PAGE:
Yes we are probably missing something. It seems the data we track in these technology assets, while broadly useful, might sometimes be obscuring the real mission at-hand: The need to manage and provide ready access to WHATEVER people data enables a highly engaged and productive workforce, and the proactive management of business risks and opportunities … thereby creating and enhancing sources of business value and competitive advantage.  

So What Needs to Change?  

For one thing, let’s not forget the aforementioned mission at-hand. Let’s also not forget that employee engagement, retention, productivity – and business innovation and agility – are all HCM-related themes but they are NOT HR processes with routinely defined steps that can be system-tracked or enabled.  Perhaps just as important, these themes rarely have a single process owner with a budget (for enterprise software) that solution vendors can sell to. The main implication of this is that while HR Tech circles continue to espouse moving away from being too process-centric, and being more ‘desired business outcomes’ centric in our systems design and usage, the HR/HR Tech disciplines can perhaps be faster on the actual uptake of this.

3 Examples of (Non Process-Centric) HR Data Worth Tracking

  • Employee Value Indicators … present a broader picture of the employee’s value to the organization, far beyond performance ratings or competencies. These dimensions or data points might relate to referring candidates who became top employees, serving as a mentor to new employees, suggesting ideas that led to new revenue sources or operating efficiencies, or forwarding personal contacts that were great sales leads and became customers.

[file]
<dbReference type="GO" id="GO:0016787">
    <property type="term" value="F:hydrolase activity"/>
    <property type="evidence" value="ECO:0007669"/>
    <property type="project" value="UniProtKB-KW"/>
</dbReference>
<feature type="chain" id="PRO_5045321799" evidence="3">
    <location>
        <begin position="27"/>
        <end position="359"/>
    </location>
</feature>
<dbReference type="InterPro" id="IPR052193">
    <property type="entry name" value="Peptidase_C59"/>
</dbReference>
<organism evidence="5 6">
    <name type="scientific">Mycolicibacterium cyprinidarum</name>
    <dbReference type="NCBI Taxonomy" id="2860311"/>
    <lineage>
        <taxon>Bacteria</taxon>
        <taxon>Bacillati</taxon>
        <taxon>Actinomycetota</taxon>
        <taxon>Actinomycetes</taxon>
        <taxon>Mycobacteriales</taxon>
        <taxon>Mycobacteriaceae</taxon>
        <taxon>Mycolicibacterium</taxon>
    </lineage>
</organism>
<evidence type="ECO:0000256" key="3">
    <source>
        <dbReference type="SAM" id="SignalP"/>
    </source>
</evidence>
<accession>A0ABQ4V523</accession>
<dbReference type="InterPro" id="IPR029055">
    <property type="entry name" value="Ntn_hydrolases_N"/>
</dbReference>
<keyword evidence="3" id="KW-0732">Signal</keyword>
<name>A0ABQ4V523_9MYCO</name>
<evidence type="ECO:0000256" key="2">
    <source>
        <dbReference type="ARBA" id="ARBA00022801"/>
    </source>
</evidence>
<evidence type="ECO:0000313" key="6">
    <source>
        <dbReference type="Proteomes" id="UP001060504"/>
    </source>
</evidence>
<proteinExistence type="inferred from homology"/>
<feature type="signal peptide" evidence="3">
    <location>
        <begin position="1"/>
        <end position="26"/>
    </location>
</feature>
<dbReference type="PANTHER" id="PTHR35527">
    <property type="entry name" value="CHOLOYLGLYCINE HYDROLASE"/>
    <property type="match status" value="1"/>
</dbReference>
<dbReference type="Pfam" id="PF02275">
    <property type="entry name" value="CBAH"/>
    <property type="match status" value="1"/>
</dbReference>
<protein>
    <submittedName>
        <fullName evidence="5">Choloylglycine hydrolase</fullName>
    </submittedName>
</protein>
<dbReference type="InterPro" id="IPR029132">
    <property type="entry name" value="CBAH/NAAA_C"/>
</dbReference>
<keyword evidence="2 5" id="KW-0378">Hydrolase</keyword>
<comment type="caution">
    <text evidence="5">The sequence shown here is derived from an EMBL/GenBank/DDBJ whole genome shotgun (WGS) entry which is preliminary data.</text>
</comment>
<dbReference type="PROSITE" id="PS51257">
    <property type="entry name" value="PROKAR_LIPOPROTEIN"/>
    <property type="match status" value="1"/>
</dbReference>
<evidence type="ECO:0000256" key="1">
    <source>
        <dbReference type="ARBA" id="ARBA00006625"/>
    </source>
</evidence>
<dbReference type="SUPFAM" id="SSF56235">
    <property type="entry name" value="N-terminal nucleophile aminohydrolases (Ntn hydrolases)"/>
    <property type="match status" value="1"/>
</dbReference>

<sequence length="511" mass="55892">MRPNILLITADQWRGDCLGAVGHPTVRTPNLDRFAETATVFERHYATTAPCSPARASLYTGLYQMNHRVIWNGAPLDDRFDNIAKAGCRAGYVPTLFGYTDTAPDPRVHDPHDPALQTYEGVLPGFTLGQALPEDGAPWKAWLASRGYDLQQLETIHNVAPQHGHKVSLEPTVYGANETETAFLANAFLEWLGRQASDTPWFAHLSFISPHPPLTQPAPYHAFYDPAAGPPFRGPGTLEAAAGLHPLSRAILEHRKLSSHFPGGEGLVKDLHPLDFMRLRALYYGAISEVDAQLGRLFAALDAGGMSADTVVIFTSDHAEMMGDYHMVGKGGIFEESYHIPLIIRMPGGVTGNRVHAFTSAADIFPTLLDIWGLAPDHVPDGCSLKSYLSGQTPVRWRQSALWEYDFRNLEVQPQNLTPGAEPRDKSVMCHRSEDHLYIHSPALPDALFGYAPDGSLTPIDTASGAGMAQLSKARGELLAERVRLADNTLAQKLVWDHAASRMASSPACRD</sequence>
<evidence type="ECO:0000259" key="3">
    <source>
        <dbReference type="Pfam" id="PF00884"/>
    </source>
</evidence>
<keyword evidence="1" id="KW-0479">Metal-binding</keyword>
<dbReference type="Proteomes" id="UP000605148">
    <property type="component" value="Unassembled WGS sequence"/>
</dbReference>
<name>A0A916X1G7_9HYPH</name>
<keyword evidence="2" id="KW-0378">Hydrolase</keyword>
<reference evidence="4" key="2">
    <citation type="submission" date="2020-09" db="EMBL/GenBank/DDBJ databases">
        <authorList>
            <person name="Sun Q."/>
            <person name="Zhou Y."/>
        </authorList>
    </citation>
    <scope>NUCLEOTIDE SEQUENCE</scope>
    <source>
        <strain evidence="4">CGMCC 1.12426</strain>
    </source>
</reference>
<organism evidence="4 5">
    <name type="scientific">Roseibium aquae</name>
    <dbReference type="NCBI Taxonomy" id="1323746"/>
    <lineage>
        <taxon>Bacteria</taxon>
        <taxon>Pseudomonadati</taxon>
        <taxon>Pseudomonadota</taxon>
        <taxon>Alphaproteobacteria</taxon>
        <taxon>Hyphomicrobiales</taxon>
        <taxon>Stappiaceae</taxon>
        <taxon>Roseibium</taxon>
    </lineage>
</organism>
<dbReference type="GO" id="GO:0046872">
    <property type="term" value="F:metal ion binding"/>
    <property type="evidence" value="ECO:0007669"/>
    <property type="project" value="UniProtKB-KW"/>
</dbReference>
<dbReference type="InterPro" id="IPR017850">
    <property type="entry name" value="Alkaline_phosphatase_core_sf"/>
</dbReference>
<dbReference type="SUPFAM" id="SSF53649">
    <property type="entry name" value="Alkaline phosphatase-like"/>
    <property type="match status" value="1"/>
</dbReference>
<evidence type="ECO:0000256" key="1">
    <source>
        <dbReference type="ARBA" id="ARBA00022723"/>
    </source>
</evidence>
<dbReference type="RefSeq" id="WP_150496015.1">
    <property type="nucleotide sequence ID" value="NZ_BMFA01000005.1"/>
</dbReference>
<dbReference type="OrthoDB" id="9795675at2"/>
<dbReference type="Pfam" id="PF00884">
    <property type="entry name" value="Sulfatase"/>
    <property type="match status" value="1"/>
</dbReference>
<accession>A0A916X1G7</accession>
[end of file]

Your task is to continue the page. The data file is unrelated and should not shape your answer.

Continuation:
• And speaking of competencies, how about Latent Competencies … those that employees possess that might be invisible to the organization, and therefore not leveraged, because they are not relevant to an employee’s current job function. These would be pretty handy when a major shift in business strategy is considered which has implications in terms of re-tooling the workforce. Also Competency Value Trajectory (or “CVT”) would be a simple way to note on the system which competencies are becoming more important to the organization due to impending business undertakings.
  • And finally, one that arguably qualifies as not seeing the forest through the trees, all the valuable data that could be tracked around Career Goals … including how an employee’s goals change over time, progress toward achieving them, and what the organization has done to support them. This way of driving employee engagement could fly by the positive impact of employee surveys or various (non-sustaining) forms of employee recognition for 2 reasons: Employees perceive their needs/interests as being important to their employer; and management decisions about leveraging their people better align with those needs/interests.

Bottom Line: HR Tech'ers should not forget about the virtually limitless potential of these platforms to house strategic, and often non-process centric data

A focus group I conducted a few years ago with a dozen CHRO’s addressed where HR Technology was -- or wasn’t -- making a difference in their organizations. The consensus was that managing the potential fallout from downsizings, or the people aspects of M+A's were areas where HR Technology was not playing a major role ... both obviously more about potentially game-changing events than defined HR processes.